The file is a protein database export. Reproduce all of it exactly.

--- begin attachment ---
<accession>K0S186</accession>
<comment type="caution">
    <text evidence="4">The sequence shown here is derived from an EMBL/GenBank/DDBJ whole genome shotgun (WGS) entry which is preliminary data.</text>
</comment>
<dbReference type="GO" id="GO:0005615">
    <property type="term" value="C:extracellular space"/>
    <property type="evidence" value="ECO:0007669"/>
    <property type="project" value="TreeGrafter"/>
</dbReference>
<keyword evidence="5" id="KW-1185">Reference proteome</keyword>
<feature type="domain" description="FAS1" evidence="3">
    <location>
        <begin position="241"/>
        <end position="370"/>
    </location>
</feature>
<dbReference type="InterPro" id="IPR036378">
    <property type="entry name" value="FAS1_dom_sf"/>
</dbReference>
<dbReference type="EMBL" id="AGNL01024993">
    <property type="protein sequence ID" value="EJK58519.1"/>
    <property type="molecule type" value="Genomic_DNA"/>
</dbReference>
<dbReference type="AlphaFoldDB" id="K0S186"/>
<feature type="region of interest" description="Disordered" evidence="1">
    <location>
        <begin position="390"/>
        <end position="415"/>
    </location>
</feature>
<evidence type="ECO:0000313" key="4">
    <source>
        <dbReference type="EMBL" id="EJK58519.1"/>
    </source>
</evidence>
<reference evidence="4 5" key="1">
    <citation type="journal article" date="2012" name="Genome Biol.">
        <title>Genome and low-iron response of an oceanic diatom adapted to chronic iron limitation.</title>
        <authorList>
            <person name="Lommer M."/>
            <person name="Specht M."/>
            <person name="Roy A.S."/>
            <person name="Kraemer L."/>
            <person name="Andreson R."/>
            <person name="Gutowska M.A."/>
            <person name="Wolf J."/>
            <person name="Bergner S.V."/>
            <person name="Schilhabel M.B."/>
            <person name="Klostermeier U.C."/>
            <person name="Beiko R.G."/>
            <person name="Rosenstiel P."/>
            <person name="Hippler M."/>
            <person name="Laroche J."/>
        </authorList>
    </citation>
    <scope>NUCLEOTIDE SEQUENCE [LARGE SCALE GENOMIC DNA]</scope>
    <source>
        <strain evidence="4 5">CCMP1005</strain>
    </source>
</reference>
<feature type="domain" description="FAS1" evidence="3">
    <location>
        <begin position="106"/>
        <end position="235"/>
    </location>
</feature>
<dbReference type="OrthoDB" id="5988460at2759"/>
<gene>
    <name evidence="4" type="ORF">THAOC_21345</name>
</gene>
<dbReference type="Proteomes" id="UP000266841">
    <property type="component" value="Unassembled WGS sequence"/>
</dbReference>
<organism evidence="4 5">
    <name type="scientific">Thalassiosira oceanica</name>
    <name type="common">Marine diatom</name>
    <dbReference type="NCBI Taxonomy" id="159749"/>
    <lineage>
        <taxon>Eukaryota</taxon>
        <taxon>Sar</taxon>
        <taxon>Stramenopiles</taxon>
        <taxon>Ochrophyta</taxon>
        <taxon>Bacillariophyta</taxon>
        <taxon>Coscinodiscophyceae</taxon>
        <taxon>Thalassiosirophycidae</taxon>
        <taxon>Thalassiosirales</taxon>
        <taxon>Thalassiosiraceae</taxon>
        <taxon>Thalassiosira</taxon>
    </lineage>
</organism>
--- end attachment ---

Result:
<accession>K0S186</accession>
<comment type="caution">
    <text evidence="4">The sequence shown here is derived from an EMBL/GenBank/DDBJ whole genome shotgun (WGS) entry which is preliminary data.</text>
</comment>
<dbReference type="GO" id="GO:0005615">
    <property type="term" value="C:extracellular space"/>
    <property type="evidence" value="ECO:0007669"/>
    <property type="project" value="TreeGrafter"/>
</dbReference>
<keyword evidence="5" id="KW-1185">Reference proteome</keyword>
<feature type="domain" description="FAS1" evidence="3">
    <location>
        <begin position="241"/>
        <end position="370"/>
    </location>
</feature>
<dbReference type="InterPro" id="IPR036378">
    <property type="entry name" value="FAS1_dom_sf"/>
</dbReference>
<dbReference type="EMBL" id="AGNL01024993">
    <property type="protein sequence ID" value="EJK58519.1"/>
    <property type="molecule type" value="Genomic_DNA"/>
</dbReference>
<dbReference type="AlphaFoldDB" id="K0S186"/>
<feature type="region of interest" description="Disordered" evidence="1">
    <location>
        <begin position="390"/>
        <end position="415"/>
    </location>
</feature>
<evidence type="ECO:0000313" key="4">
    <source>
        <dbReference type="EMBL" id="EJK58519.1"/>
    </source>
</evidence>
<reference evidence="4 5" key="1">
    <citation type="journal article" date="2012" name="Genome Biol.">
        <title>Genome and low-iron response of an oceanic diatom adapted to chronic iron limitation.</title>
        <authorList>
            <person name="Lommer M."/>
            <person name="Specht M."/>
            <person name="Roy A.S."/>
            <person name="Kraemer L."/>
            <person name="Andreson R."/>
            <person name="Gutowska M.A."/>
            <person name="Wolf J."/>
            <person name="Bergner S.V."/>
            <person name="Schilhabel M.B."/>
            <person name="Klostermeier U.C."/>
            <person name="Beiko R.G."/>
            <person name="Rosenstiel P."/>
            <person name="Hippler M."/>
            <person name="Laroche J."/>
        </authorList>
    </citation>
    <scope>NUCLEOTIDE SEQUENCE [LARGE SCALE GENOMIC DNA]</scope>
    <source>
        <strain evidence="4 5">CCMP1005</strain>
    </source>
</reference>
<feature type="domain" description="FAS1" evidence="3">
    <location>
        <begin position="106"/>
        <end position="235"/>
    </location>
</feature>
<dbReference type="OrthoDB" id="5988460at2759"/>
<gene>
    <name evidence="4" type="ORF">THAOC_21345</name>
</gene>
<dbReference type="Proteomes" id="UP000266841">
    <property type="component" value="Unassembled WGS sequence"/>
</dbReference>
<organism evidence="4 5">
    <name type="scientific">Thalassiosira oceanica</name>
    <name type="common">Marine diatom</name>
    <dbReference type="NCBI Taxonomy" id="159749"/>
    <lineage>
        <taxon>Eukaryota</taxon>
        <taxon>Sar</taxon>
        <taxon>Stramenopiles</taxon>
        <taxon>Ochrophyta</taxon>
        <taxon>Bacillariophyta</taxon>
        <taxon>Coscinodiscophyceae</taxon>
        <taxon>Thalassiosirophycidae</taxon>
        <taxon>Thalassiosirales</taxon>
        <taxon>Thalassiosiraceae</taxon>
        <taxon>Thalassiosira</taxon>
    </lineage>
</organism>